5 things you should know about new Nationals pitcher Kelvin Herrera

The Nationals traded for Royals' pitcher Kelvin Herrera this evening. 

Not only did the Nationals trade for Kelvin Herrera, but they did so without losing Juan Soto, Victor Robles, or Andrew Stevenson. The first two were never in any real danger of being traded for a relief pitcher who will be a free agent at year's end, but the Nats escaped only giving up their 10th and 11th ranked prospects:

On the surface, this deal looks exceptional for the Nationals. Herrera is another back-of-the-bullpen type that only further deepens the Nats' options in that department. Here are a handful of things you should know about the Nationals' newest pitcher:

1. Herrera's strikeout "issue" is complicated 

Herrera, like many other closers over the last half-decade, has made his name in strikeouts. He topped out at a 30.4 percent strikeout rate in 2016, and has a 23.4 percent clip for his career. His K% this season sits at 23.2 percent, which is both higher than last season and lower than his career average.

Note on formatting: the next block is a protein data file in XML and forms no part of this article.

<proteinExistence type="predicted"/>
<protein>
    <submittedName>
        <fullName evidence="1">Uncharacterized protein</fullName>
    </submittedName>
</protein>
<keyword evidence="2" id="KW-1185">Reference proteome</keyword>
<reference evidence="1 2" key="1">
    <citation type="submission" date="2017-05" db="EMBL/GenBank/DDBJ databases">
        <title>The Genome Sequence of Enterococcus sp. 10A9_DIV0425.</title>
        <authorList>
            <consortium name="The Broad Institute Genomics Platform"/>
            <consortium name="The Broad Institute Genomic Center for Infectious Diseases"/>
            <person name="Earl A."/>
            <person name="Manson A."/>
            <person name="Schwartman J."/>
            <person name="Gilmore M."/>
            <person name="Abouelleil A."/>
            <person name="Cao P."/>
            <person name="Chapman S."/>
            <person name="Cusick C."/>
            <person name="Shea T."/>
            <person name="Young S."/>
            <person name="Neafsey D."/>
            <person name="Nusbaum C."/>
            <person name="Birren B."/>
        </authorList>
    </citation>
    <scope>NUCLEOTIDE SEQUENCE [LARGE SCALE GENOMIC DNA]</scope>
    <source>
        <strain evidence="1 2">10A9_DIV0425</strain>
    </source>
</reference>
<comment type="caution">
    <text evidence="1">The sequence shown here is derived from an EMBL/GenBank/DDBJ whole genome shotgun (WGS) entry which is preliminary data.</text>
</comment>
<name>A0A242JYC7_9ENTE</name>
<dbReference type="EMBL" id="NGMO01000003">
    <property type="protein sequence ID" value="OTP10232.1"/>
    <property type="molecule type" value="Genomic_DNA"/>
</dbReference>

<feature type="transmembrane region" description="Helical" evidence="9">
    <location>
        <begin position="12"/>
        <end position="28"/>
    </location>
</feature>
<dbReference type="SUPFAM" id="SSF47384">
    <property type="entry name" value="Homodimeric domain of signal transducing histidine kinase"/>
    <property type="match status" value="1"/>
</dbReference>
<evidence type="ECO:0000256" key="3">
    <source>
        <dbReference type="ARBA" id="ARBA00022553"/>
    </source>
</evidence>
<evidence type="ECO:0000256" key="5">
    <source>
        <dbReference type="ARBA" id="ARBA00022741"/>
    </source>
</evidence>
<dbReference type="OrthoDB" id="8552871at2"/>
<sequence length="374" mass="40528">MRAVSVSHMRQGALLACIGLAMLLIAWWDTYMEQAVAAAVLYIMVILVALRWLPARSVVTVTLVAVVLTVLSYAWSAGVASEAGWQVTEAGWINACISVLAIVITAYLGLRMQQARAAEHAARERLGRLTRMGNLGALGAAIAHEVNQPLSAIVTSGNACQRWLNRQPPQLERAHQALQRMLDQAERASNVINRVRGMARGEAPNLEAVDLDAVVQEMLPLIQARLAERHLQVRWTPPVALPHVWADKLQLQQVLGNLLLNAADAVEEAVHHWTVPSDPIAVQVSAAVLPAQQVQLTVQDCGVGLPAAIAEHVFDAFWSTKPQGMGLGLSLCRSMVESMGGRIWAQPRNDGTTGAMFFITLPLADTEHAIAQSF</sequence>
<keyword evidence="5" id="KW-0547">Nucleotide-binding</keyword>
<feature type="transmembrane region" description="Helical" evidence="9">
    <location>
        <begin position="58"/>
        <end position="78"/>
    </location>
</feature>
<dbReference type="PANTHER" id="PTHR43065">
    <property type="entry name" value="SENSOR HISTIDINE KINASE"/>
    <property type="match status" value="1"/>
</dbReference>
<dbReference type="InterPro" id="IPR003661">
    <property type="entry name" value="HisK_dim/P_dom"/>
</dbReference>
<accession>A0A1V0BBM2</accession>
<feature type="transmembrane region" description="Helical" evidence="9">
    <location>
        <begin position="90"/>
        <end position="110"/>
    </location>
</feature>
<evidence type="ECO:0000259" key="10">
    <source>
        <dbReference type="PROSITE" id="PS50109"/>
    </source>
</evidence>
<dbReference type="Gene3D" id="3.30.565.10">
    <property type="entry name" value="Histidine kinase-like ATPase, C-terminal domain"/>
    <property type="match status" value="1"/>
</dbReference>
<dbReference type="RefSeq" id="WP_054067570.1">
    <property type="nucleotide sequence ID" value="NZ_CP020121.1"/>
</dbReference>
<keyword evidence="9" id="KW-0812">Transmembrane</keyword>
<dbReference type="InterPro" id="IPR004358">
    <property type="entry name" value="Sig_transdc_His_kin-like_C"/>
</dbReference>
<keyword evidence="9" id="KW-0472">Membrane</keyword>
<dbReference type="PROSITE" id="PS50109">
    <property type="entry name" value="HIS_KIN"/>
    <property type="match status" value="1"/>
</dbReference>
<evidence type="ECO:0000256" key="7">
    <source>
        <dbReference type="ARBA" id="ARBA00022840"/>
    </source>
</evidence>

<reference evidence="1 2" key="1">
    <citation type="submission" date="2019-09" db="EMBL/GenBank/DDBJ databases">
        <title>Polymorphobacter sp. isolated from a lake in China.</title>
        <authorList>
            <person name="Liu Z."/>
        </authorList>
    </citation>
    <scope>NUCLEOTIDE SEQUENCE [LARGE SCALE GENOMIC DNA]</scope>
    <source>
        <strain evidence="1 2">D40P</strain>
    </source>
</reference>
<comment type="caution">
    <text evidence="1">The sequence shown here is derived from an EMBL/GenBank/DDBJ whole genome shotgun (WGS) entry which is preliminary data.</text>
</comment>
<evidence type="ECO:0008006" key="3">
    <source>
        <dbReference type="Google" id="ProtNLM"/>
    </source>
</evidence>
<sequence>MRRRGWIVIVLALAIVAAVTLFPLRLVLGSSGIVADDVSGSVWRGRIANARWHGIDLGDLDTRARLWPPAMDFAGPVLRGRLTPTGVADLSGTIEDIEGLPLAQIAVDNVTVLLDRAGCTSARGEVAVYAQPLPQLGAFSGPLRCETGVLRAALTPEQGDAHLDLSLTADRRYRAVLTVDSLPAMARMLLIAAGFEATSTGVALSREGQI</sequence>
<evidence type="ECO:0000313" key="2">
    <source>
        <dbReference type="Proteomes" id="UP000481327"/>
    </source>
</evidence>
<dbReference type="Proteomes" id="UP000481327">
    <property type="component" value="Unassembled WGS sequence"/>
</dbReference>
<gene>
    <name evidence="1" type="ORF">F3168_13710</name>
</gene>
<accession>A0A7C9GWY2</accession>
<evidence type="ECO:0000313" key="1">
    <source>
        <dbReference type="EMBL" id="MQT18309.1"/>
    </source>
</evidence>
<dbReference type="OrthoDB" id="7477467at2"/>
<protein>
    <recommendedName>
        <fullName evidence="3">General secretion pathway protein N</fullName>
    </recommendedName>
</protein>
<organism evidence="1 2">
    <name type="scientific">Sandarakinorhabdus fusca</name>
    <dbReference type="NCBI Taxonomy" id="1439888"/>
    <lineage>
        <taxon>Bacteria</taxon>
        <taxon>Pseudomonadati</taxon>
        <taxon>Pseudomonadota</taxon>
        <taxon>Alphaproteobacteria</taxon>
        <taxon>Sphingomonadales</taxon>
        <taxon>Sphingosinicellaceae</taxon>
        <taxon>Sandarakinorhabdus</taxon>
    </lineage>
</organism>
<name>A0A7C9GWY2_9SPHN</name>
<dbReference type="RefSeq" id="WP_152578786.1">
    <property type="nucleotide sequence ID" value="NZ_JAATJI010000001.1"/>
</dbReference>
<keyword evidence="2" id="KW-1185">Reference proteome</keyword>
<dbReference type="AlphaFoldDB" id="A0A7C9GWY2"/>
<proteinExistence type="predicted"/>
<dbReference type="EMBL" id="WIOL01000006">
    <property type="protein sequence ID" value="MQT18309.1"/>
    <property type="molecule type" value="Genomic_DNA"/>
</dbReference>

People will look at his dramatic K/9 drop as a red flag, but "per/9" stats are flawed and not generally a worthwhile stat to build an argument around. A pitcher who gets knocked around for five runs in an inning -- but gets three strikeouts -- can have the same K/9 of a different (much more efficient) pitcher who strikes out the side in order. 

2. Herrera has basically stopped walking batters 

His career BB% sits at 7.1 percent. His highest clip is nine percent (2014, 2015) and his lowest was a shade over four percent (2016). 

This season, he's walking batters at a two percent  rate. In 27 games this season, he's walked two batters. Two! 

3. The jury seems to still be out on how good of a year he's had so far

Analytics are frustrating. On one hand, they can serve wonderfully as tools to help peel back the curtains and tell a deeper story - or dispel lazy narratives. On the other hand, they can be contradictory, confusing, and at times downright misleading.